British Lords revolt against electoral reform (FWD)

Fri Nov 13 22:34:06 PST 1998

Will the House of Lords survive this crisis ?

British Lords revolt against electoral reform

By Rosemary Bennett

LONDON, Nov 12 (Reuters) - Tension between Britain's Labour government and the
House of Lords increased on Thursday when the unelected upper chamber threw
out the government's planned voting system for next year's European elections.

This was the third time the Lords have rejected a key clause in the bill
outlining how voters will choose British members of the European parliament
next June. 

Because the current session of parliament ends in less than two weeks, the
government now risks losing the bill altogether unless a compromise is found,
throwing preparations for the June poll into chaos. 

Peers made clear their strong opposition was more an act of defiance against
government plans to reform the upper chamber itself than an argument over the
merits of different types of proportional representation. 

Prime Minister Tony Blair's government has promised that lords who inherited
their seats from ancestors will be stripped of their right to sit and vote in
the chamber. 

This would leave only government-appointed life peers with the right to vote
before eventually there is even wider reform of the second chamber. 

The opposition Conservative Party says it will use blocking tactics in the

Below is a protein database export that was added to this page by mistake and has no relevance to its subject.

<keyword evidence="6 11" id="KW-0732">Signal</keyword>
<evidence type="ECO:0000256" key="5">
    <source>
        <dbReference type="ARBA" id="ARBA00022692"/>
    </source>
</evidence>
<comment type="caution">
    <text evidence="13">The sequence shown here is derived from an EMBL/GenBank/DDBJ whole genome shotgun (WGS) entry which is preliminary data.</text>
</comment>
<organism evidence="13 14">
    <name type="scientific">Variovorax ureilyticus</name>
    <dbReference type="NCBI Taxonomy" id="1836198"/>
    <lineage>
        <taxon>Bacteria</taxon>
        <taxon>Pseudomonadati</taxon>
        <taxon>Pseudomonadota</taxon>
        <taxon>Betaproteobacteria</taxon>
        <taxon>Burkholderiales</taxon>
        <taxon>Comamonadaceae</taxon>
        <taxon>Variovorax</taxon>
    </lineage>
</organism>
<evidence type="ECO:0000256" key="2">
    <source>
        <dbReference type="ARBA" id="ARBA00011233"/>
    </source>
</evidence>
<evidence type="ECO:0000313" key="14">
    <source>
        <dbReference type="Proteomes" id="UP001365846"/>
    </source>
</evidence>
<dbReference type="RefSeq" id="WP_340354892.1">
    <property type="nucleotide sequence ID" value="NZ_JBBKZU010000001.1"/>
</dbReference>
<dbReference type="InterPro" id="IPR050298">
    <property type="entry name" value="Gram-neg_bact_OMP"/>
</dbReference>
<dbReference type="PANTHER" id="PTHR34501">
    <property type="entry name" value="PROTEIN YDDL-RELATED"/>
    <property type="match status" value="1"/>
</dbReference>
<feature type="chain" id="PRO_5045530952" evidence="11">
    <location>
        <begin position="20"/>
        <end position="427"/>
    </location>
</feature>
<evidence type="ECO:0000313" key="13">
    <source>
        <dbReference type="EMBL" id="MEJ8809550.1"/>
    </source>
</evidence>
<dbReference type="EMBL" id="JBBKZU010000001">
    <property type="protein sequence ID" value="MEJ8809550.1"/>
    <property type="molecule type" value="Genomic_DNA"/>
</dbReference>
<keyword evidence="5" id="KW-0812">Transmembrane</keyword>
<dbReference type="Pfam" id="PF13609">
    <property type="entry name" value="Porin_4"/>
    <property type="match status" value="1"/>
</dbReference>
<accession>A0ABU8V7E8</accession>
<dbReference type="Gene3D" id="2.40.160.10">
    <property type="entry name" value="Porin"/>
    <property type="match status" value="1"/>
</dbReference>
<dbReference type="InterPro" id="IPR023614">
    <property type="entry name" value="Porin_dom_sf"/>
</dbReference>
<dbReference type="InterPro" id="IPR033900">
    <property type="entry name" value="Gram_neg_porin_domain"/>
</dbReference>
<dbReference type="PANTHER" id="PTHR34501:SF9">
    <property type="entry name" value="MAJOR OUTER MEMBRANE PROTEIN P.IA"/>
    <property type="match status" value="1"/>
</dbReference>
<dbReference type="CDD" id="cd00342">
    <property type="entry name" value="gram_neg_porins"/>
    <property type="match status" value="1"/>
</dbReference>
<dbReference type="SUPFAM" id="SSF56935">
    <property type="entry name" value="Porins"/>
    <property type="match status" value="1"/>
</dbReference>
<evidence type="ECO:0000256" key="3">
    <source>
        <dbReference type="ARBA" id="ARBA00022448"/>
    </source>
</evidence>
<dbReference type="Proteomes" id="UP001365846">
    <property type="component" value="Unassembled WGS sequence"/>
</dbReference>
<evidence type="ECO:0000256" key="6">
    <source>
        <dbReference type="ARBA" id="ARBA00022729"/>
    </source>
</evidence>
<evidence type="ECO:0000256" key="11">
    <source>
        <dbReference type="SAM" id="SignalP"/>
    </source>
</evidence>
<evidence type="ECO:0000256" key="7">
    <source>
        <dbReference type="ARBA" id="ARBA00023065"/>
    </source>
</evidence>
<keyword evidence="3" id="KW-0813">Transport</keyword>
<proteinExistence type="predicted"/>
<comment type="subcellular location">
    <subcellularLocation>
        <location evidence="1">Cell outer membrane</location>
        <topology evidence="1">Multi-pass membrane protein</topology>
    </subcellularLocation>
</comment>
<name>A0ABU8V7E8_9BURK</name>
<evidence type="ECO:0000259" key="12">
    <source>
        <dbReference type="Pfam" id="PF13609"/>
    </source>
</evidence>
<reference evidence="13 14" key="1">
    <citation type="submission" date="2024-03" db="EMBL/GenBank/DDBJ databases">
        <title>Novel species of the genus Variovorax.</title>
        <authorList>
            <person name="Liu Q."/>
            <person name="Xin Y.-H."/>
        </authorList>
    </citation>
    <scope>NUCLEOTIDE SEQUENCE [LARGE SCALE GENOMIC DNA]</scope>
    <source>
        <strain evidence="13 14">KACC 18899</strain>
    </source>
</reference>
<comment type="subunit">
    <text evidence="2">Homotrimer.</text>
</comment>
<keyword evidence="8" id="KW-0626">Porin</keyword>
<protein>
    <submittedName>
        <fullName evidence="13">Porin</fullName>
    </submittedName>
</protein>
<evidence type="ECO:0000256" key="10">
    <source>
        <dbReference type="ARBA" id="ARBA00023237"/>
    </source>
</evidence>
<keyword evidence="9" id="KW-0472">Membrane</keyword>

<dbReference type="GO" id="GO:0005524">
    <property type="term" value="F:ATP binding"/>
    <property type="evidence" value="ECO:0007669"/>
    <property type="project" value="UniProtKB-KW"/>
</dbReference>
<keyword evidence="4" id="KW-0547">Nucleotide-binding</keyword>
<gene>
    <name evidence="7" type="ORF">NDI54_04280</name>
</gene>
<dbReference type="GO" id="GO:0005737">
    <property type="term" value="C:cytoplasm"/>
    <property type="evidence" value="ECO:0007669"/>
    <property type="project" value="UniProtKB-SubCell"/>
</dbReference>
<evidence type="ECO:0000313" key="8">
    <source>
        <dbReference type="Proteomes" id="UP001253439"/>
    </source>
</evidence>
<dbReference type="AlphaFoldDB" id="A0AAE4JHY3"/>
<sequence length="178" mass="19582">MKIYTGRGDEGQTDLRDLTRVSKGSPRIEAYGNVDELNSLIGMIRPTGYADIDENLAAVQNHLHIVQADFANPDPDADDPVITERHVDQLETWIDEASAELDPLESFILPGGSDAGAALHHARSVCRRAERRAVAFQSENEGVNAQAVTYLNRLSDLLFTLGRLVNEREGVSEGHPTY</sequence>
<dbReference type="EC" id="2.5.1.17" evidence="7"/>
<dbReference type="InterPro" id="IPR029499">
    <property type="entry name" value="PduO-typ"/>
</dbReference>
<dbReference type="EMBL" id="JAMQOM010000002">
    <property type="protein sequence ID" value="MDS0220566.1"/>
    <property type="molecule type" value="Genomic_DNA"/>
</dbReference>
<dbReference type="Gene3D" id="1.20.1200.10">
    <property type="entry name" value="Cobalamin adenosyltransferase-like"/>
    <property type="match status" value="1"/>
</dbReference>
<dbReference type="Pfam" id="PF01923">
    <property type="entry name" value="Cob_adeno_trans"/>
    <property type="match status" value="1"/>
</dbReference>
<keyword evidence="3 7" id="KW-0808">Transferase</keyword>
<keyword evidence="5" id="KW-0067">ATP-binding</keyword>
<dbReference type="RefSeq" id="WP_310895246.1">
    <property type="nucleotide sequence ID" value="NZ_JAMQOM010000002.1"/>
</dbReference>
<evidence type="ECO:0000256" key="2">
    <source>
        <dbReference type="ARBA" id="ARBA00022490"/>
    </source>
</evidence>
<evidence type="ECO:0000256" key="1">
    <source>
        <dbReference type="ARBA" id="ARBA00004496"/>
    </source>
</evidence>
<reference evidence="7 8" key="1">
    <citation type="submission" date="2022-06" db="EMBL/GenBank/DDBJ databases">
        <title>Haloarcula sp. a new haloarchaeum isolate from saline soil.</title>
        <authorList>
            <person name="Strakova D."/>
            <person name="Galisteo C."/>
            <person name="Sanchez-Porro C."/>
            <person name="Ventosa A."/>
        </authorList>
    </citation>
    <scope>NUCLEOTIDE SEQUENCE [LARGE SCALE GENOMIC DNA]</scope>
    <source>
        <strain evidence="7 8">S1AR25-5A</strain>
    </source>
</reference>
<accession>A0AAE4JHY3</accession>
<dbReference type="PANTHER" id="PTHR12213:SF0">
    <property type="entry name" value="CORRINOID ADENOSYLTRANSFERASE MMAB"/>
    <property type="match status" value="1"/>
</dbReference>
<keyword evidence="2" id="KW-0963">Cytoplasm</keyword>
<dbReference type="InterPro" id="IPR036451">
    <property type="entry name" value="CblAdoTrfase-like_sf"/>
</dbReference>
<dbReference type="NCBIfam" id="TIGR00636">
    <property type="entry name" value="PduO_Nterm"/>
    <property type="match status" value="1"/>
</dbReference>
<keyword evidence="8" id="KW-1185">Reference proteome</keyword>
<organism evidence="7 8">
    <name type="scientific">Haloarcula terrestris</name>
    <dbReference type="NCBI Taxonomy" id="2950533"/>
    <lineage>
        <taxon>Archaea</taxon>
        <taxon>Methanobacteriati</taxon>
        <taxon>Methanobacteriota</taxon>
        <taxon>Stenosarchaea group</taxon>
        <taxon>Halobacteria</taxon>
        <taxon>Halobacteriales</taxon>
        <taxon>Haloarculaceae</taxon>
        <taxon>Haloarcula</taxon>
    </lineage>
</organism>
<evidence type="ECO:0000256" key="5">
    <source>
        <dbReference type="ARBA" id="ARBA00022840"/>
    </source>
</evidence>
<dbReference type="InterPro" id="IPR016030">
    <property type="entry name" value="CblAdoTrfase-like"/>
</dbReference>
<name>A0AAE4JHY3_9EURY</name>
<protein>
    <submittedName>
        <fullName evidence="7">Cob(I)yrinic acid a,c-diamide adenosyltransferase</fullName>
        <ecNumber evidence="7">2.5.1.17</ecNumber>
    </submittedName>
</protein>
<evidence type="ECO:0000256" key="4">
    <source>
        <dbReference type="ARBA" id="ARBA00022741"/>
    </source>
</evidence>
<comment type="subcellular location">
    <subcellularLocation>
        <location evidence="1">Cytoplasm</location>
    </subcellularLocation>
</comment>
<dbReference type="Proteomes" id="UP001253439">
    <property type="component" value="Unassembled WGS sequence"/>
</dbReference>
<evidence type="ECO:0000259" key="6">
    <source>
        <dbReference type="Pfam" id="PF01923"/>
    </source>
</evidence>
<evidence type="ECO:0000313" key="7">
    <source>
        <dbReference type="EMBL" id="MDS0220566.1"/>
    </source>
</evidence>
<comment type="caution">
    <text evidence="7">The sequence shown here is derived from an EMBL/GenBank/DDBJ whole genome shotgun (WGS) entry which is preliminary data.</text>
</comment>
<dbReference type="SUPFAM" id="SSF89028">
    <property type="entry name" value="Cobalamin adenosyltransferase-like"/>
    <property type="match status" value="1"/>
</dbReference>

Lords to try to force the government into spelling out its reform plans in
more detail. 

The party fears that once the 623 hereditary peers are removed, the second
chamber will be left indefinitely with only the 477 government-appointed life
peers with the right to vote. 

``Labour can still avert an unnecessary and protracted Parliamentary battle
over the House of Lords if they are willing to be reasonable,'' said
Conservative constitutional affairs spokesman Liam Fox. 

``If the government abandons its plan and asks us to join a full scale review
of the role, function and composition of the House of Lords, we will co-
operate constructively.'' 

The government is reluctant to give way on the clause in its European
elections bill introducing a ``closed list'' system of proportional
representation, under which voters choose parties rather than candidates, for
next year's European voting. 

It has offered to review the system for the following European parliament
election but this has failed to mollify critics of the closed list, who say it
gives too much power to party managers. 

18:36 11-12-98 

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